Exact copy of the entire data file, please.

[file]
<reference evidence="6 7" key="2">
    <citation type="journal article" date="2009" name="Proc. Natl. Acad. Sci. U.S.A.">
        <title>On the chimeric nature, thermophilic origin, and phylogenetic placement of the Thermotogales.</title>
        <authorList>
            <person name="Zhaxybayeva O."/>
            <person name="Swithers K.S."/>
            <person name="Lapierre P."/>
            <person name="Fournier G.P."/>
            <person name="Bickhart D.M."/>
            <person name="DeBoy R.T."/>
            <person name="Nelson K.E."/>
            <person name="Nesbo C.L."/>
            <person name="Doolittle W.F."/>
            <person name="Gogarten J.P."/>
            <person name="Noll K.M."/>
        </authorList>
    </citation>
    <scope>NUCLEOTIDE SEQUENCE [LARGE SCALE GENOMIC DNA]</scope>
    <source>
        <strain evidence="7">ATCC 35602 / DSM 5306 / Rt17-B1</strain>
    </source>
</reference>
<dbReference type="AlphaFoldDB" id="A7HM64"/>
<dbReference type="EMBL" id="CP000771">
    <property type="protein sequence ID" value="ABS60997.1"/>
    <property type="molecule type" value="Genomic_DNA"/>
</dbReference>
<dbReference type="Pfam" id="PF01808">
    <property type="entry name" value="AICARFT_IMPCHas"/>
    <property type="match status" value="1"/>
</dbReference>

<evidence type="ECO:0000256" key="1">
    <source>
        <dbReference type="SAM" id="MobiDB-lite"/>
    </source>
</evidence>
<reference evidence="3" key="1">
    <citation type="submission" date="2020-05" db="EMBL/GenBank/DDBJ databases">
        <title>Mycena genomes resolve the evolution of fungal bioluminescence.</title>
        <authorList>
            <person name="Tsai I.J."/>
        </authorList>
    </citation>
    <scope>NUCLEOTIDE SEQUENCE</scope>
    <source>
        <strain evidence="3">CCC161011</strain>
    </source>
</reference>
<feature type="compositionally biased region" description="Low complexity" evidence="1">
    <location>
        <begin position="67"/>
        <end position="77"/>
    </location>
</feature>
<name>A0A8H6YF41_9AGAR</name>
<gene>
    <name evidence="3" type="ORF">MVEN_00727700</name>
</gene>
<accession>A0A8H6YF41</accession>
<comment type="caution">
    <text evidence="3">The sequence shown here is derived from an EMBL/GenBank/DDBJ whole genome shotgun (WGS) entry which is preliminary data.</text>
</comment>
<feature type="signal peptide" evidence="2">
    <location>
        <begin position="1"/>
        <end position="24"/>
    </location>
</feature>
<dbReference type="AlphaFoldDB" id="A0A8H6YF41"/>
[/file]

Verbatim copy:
<reference evidence="6 7" key="2">
    <citation type="journal article" date="2009" name="Proc. Natl. Acad. Sci. U.S.A.">
        <title>On the chimeric nature, thermophilic origin, and phylogenetic placement of the Thermotogales.</title>
        <authorList>
            <person name="Zhaxybayeva O."/>
            <person name="Swithers K.S."/>
            <person name="Lapierre P."/>
            <person name="Fournier G.P."/>
            <person name="Bickhart D.M."/>
            <person name="DeBoy R.T."/>
            <person name="Nelson K.E."/>
            <person name="Nesbo C.L."/>
            <person name="Doolittle W.F."/>
            <person name="Gogarten J.P."/>
            <person name="Noll K.M."/>
        </authorList>
    </citation>
    <scope>NUCLEOTIDE SEQUENCE [LARGE SCALE GENOMIC DNA]</scope>
    <source>
        <strain evidence="7">ATCC 35602 / DSM 5306 / Rt17-B1</strain>
    </source>
</reference>
<dbReference type="AlphaFoldDB" id="A7HM64"/>
<dbReference type="EMBL" id="CP000771">
    <property type="protein sequence ID" value="ABS60997.1"/>
    <property type="molecule type" value="Genomic_DNA"/>
</dbReference>
<dbReference type="Pfam" id="PF01808">
    <property type="entry name" value="AICARFT_IMPCHas"/>
    <property type="match status" value="1"/>
</dbReference>

<evidence type="ECO:0000256" key="1">
    <source>
        <dbReference type="SAM" id="MobiDB-lite"/>
    </source>
</evidence>
<reference evidence="3" key="1">
    <citation type="submission" date="2020-05" db="EMBL/GenBank/DDBJ databases">
        <title>Mycena genomes resolve the evolution of fungal bioluminescence.</title>
        <authorList>
            <person name="Tsai I.J."/>
        </authorList>
    </citation>
    <scope>NUCLEOTIDE SEQUENCE</scope>
    <source>
        <strain evidence="3">CCC161011</strain>
    </source>
</reference>
<feature type="compositionally biased region" description="Low complexity" evidence="1">
    <location>
        <begin position="67"/>
        <end position="77"/>
    </location>
</feature>
<name>A0A8H6YF41_9AGAR</name>
<gene>
    <name evidence="3" type="ORF">MVEN_00727700</name>
</gene>
<accession>A0A8H6YF41</accession>
<comment type="caution">
    <text evidence="3">The sequence shown here is derived from an EMBL/GenBank/DDBJ whole genome shotgun (WGS) entry which is preliminary data.</text>
</comment>
<feature type="signal peptide" evidence="2">
    <location>
        <begin position="1"/>
        <end position="24"/>
    </location>
</feature>
<dbReference type="AlphaFoldDB" id="A0A8H6YF41"/>